Seattle’s biggest need heading into this draft was for edge pass rushers. While some could say they showed a lack of confidence by trading up to grab Darrell Taylor in the second, I see a good understanding of where they could acquire different players to maximize their talent draw.
Reports came out that Baltimore was prepared to take Jordyn Brooks with the pick immediately following Seattle in the first round. If true, and Seattle had followed their usual pattern of overweighting need in the first round, they would have called Taylor’s name at 27, been panned for doing so, and lost Brooks.
Instead, they wound up with their top choice at linebacker and the guy they wanted on the edge. We could still find holes in their process, like the fact that they could have picked an edge player like Julian Okwara at their original spot in the second and kept that extra third round pick, but that assumes they saw those two players as roughly equivalent. It also focused on where there are areas to critique instead of where there were some signs of evolving.
On that note, there was a frustrating pattern that continued this year. Schneider tends to react to deep positions in a draft by waiting until later to grab a guy and prioritizing less deep positions early. He did that in 2017 when a terrific defensive back draft gave the team chances to add multiple starting quality defensive back in the first two rounds, but the team waited until the third round to take Shaquill Griffin and Delano Hill, and the fourth round to take Tedric Thompson. Instead of ending up with two quality starters, they left with one.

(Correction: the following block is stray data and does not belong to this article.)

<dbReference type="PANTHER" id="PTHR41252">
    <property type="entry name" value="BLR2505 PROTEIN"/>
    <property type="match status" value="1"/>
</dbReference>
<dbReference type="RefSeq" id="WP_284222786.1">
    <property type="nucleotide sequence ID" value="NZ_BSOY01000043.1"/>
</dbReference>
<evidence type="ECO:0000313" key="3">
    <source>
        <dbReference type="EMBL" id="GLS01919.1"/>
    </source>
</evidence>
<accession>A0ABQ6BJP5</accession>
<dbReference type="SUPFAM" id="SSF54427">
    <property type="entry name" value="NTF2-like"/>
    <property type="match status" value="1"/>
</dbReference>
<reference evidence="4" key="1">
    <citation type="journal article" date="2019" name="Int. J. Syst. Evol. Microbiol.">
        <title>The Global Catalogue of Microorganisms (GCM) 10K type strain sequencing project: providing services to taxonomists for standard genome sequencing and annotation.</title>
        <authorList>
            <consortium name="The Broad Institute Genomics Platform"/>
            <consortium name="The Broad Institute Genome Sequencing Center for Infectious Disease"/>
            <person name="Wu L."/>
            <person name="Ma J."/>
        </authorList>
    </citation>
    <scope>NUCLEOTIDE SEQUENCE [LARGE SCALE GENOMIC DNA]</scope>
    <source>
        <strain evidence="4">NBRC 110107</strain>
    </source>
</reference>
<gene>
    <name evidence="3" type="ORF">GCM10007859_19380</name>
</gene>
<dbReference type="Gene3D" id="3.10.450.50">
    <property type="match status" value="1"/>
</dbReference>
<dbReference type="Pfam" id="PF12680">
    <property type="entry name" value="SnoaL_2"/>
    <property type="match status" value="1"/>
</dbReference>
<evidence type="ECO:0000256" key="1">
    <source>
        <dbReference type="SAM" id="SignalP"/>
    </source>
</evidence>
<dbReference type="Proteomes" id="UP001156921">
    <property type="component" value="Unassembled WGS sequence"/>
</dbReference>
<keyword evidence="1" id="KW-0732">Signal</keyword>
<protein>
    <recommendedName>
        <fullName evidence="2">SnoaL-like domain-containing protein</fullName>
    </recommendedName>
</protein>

This year was very deep in receivers. Some would say this was a historically deep receiver class. Seattle did not pick a receiver until the sixth round. It is possible the guys they liked did not fall to them at the picks that they had, and it is hard to argue receiver is a bigger need than pass rush. My preference is that when there is a rich vein of gold, come away with at least a chunk of that wealth instead of prospecting somewhere else in the hopes of striking it rich.